Bringing oil and natural gas production back online in the Gulf of Mexico isn't turning out to be as easy as many had hoped. That was the message from the U.S. Minerals Management Service Tuesday when it provided an update on production from the Gulf in the wake of hurricanes Katrina and Rita. Over 1 million barrels of daily oil production and over 6 billion cubic feet of natural gas remain offline in the Gulf, the federal agency said. To date, 54.5 million barrels of oil production have been lost in the Gulf, nearly 10% of the region's annual output, and nearly 272 billion cubic feet of natural gas production, over 7% of yearly natural gas output. While that energy will eventually be extracted, it's still a significant amount of supply taken out of an already tight market. As a result, oil prices remain well above $60 a barrel and natural gas prices are holding firmly above $10 per million Btu.
Infrastructure MessBringing Gulf of Mexico production back to life is more than just turning on a spigot. At last week's Independent Petroleum Association of America investor conference in San Francisco, most Gulf exploration companies suggested they are beginning to return workers to production platforms, and they're finding the majority of platforms fared pretty well in the storms. However, what didn't fare as well were wellheads, pipelines, gathering systems and coastal processing facilities. The infrastructure that helps bring oil and gas from the sea to shore is just as critical as the anchored hunk of steel from which energy is produced. Without pipelines and processing facilities, there is nowhere for oil and natural gas to flow. And, with flood and wind damage to such key areas as Venice, La., and the Sabine Pass area -- which straddles the Louisiana-Texas border -- it could be months before the Gulf infrastructure can handle pre-Katrina and Rita levels of oil and natural gas production.
"The Gulf Coast infrastructure is a mess," said Richard Bachman, chairman and CEO of New Orleans-based Energy Partners ( EPL), a Gulf of Mexico and Gulf Coast exploration and production concern. "Getting back to our platforms is one thing; accessing pipelines and processing plants is a much greater challenge." Bachman said his company hopes to have about 80% of its production back online in the next few weeks, but it will take several more weeks to bring its prized East Bay field back to pre-storm levels due to damage to pipelines and processing facilities. "Anything underwater will have to have extensive electrical repairs," he said. Other Gulf producers at the IPAA confab told the same story, with the same conclusion to draw: Production will come back only as fast as pipelines and processing facilities return to service. While most pipeline companies have been eerily quiet about the status of pipelines, major facilities are still offline with little guidance as to when they will return to full strength.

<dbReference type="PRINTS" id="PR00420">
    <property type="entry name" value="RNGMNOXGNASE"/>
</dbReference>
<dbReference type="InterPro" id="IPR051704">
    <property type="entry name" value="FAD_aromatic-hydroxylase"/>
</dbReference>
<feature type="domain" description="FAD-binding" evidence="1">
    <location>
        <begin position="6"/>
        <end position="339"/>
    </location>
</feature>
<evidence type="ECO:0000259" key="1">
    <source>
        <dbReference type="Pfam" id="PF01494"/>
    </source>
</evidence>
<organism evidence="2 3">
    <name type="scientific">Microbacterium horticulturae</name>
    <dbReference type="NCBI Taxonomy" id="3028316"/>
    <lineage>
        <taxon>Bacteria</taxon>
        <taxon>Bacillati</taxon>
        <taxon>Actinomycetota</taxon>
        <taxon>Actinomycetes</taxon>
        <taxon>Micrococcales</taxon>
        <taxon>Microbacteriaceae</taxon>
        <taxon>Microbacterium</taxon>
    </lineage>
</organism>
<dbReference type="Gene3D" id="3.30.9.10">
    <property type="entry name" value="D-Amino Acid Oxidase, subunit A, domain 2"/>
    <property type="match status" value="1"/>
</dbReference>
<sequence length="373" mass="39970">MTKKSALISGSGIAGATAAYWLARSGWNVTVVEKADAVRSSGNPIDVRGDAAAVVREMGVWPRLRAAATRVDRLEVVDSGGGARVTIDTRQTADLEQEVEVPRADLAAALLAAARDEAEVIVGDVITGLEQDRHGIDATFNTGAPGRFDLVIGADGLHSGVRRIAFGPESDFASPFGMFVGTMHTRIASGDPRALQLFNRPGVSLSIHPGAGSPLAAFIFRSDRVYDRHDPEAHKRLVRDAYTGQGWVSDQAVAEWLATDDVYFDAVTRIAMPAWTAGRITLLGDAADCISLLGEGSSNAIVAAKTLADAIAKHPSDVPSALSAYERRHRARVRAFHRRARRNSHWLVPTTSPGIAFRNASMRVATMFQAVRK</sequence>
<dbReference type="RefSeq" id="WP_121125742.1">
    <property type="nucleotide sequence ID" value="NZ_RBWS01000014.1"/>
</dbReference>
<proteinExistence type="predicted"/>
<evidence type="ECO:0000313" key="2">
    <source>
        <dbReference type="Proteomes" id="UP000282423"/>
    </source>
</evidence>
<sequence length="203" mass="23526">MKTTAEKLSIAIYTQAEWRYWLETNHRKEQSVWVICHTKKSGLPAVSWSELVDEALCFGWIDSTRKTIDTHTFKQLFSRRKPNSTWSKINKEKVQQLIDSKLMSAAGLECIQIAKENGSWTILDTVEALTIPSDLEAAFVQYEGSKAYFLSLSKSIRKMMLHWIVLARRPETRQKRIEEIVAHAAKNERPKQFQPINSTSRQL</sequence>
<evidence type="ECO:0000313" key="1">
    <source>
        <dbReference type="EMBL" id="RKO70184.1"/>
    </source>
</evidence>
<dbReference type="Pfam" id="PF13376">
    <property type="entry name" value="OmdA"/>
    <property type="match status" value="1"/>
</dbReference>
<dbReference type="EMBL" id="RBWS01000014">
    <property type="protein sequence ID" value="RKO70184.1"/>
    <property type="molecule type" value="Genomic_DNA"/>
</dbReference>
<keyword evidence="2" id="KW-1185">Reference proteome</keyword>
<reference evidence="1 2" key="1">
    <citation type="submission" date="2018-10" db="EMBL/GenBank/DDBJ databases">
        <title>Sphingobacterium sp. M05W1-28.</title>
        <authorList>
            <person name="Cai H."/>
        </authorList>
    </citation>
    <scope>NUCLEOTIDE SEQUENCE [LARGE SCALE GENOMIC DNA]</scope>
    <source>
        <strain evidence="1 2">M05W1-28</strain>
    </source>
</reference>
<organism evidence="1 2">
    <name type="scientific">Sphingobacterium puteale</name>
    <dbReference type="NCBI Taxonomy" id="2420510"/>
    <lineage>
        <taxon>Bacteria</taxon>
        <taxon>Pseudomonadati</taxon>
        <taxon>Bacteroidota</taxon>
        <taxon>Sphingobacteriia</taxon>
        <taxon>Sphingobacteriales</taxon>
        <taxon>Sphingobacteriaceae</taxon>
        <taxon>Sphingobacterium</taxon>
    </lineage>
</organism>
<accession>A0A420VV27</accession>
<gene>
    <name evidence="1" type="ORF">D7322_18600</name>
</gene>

Don't Miss the BoatsThe need to inspect and repair pipelines and other Gulf of Mexico infrastructure has resulted in big demand for work boats in the Gulf of Mexico. Companies like Hornbeck Offshore ( HOS) -- which my firm has provided investment banking services to in the past year -- and Tidewater Offshore ( TDW) are seeing strong demand for their vessels, with day rates continuing to climb. As a result of storm demand, boats that were working for as little as $10,000 to $12,000 per day last year are getting as much as $20,000 or more per day currently. The boat market is so strong that Tidewater is bringing at least a dozen boats out of idle status and putting them to work in the Gulf. Assuming day rates in the $10,000 to $12,000 range, 20 boats could add an unexpected 50 cents to Tidewater earnings in the coming year.
In addition, inspection companies like Oceaneering International ( OII) and service companies like Superior Energy Services ( SPN) are also profiting from the need for repair and support services in the Gulf.